“I am a student of how the market moves and understanding it and being a part of it, it’s a labor of love. It’s a passion. It’s not a desire for money – that’s just the benefit.” – Jon Morgan
So that’s what it is. It’s the one right here, Constance Brown Composite Index (CBCI) and RSI average.
So how we can figure out where to go when it’s in a strong move down is we have to look at our oscillators. Where is price pulling back to on the oscillator, and what levels in the RSI is price coming back to.
Whenever price seems to go up and touch around the 30 to 40 area, that turns into the new overbought and it gets sold off. It comes back up to touch it again, and gets sold off. It moves back up a little bit over and gets sold off again.
So oscillators, they do not fluctuate just between 70 and 30. 70 and 30 on an RSI are just the default settings. Overbought conditions and oversold conditions will change especially when you’re in a trend. You will find supportive RSI levels when prices are moving up. This is something you don’t read a lot about, and nobody will ever tell you, and really bad educators and people selling you trash will say “just short whenever you get into overbought and buy whenever you get into oversold”, and you will always lose money. It just does not work like that.
When you’re in a clear uptrend, and you can tell just by looking at it. You don’t need a lot of past price action to determine if you’re in an uptrend, you should just be able to see it. But when you start seeing and placing your own support and resistance lines in the RSI, you can see where you can re-enter on a trend. Certainly, when you get into the elevated overbought areas, you can take profits but don’t short, just take profit. And when it returns back to a supportive area and your oscillator, you can buy and ride it back up.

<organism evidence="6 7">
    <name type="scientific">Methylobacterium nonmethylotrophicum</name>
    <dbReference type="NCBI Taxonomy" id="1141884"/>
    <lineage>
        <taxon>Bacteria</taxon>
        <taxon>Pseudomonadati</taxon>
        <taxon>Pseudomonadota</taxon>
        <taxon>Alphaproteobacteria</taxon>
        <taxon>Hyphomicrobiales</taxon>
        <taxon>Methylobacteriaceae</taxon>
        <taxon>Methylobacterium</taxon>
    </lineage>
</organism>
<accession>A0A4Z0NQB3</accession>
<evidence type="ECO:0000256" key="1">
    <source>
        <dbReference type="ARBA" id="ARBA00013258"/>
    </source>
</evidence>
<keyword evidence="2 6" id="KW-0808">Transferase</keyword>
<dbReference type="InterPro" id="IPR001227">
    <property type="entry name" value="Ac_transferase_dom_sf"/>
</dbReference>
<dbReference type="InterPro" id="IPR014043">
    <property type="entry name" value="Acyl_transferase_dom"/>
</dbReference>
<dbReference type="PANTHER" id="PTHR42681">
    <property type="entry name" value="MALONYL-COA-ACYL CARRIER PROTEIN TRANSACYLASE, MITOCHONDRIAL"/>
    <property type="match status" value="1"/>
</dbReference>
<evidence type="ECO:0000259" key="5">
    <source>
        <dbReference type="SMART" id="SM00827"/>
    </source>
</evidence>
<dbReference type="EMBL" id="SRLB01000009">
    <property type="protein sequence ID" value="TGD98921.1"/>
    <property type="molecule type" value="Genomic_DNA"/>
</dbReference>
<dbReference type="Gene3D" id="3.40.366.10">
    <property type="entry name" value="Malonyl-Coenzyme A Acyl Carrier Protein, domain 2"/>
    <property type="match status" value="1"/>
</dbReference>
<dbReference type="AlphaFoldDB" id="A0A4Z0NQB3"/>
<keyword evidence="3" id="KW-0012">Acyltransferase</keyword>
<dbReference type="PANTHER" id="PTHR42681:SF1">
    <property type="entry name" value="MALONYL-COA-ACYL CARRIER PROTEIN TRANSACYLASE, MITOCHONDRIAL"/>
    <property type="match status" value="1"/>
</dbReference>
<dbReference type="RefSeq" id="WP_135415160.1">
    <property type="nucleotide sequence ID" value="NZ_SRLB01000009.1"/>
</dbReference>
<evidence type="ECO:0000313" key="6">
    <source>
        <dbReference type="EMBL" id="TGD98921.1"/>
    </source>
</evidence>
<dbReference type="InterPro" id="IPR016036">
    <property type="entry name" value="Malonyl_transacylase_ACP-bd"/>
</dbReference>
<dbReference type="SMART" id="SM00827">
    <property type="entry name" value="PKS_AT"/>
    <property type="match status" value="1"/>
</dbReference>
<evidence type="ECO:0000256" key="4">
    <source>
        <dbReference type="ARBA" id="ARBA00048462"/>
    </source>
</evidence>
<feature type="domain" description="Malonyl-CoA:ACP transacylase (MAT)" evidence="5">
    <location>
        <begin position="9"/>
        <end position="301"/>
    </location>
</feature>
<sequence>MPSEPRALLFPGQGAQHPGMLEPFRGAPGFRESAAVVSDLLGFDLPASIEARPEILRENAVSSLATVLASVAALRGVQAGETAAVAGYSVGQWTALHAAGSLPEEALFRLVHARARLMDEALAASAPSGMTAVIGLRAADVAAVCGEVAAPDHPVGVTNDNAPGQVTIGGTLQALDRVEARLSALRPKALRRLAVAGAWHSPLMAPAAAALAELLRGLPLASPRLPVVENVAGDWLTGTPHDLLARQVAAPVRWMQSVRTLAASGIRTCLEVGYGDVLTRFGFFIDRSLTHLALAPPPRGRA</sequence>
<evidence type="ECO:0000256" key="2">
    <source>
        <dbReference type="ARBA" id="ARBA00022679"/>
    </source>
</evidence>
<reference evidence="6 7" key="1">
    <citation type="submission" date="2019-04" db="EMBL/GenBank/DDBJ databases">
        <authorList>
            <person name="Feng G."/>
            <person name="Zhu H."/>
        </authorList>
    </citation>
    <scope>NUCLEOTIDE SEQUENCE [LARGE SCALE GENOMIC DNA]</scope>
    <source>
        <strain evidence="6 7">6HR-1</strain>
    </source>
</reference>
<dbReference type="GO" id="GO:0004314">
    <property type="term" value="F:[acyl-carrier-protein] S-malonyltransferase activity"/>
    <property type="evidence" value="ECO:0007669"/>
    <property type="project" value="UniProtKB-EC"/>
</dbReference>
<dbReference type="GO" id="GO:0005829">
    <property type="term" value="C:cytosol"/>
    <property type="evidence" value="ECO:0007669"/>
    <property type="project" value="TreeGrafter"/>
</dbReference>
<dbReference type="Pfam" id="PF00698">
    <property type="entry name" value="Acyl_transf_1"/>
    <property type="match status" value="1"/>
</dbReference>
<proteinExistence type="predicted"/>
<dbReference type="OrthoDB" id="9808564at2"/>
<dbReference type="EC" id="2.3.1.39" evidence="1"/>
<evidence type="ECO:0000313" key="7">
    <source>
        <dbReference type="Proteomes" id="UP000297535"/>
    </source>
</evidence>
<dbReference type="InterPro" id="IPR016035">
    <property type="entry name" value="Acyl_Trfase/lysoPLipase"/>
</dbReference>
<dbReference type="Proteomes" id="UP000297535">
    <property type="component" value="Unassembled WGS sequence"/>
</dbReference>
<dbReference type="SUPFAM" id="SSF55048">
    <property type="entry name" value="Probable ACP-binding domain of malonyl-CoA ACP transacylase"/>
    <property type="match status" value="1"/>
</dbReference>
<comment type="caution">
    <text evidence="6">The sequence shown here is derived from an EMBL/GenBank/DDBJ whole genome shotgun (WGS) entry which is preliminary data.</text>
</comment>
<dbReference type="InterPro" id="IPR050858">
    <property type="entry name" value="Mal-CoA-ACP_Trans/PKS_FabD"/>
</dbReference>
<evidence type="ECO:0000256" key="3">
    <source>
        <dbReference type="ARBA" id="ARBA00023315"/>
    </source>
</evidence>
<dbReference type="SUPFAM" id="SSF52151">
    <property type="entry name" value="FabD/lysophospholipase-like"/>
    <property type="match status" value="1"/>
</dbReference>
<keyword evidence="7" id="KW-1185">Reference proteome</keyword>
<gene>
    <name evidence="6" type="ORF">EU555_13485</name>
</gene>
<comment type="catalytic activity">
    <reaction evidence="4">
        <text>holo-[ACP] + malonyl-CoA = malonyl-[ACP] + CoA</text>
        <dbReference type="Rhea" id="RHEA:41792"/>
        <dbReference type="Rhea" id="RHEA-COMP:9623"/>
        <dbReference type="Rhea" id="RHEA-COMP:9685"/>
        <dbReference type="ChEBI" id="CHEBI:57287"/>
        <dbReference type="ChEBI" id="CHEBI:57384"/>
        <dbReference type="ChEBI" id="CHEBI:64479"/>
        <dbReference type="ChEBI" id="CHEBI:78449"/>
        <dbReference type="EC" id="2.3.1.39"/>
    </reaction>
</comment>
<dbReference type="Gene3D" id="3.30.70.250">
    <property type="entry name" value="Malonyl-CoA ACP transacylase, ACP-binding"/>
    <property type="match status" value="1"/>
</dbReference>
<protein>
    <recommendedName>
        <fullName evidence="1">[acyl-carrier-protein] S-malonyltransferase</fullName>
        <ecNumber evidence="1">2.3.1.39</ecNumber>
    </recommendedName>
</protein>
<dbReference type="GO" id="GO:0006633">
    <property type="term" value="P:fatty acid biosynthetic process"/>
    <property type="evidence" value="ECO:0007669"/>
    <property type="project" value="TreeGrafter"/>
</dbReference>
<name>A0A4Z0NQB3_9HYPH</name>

Typically, in an uptrend the RSI is going to find a supportive value between 50 and 60. And when it’s in a downtrend, you’re going to find resistance on anywhere between 40 and 30.
Additionally, another way that you could look at it, is by ignoring the RSI and only using the Composite Index. That makes it a little bit difficult. You may miss more moves, but sometimes it’s a little easier for beginner traders.
But again, the best option is to just use the RSI and in a trend. Don’t get into tunnel vision on your timeframe because when you zoom in, you want to look at where these levels are on longer time frames (8-Hour, Daily, Weekly, etc.)
On the 8-Hour, we’re still moving down quite a bit. When we’re looking at it on the Daily (D1), it looks like a nice healthy move and that we may keep moving down. The Weekly (W1) however, on the Euro, we have divergence.
We have very clear divergence in the RSI, but not so clear on the Composite Index. Yesterday, I talked about how this candlestick is a reversal candlestick, not just in its formation but because it’s a pivot candlestick now, because we have the in-between candlestick of these two, when we have lower highs and lower lows compared to the centre and middle candlestick, it means that is a pivot area and price will want to move down. These two peaks are very bearish, so on a weekly time frame, it’s not a healthy chart for continued upwards movement.
Conclusion: Will we get pull backs? Yeah. Will they last very long? No. We should look forward to pullbacks because if you did not get in short early, then you will you’ll have another opportunity to later on.
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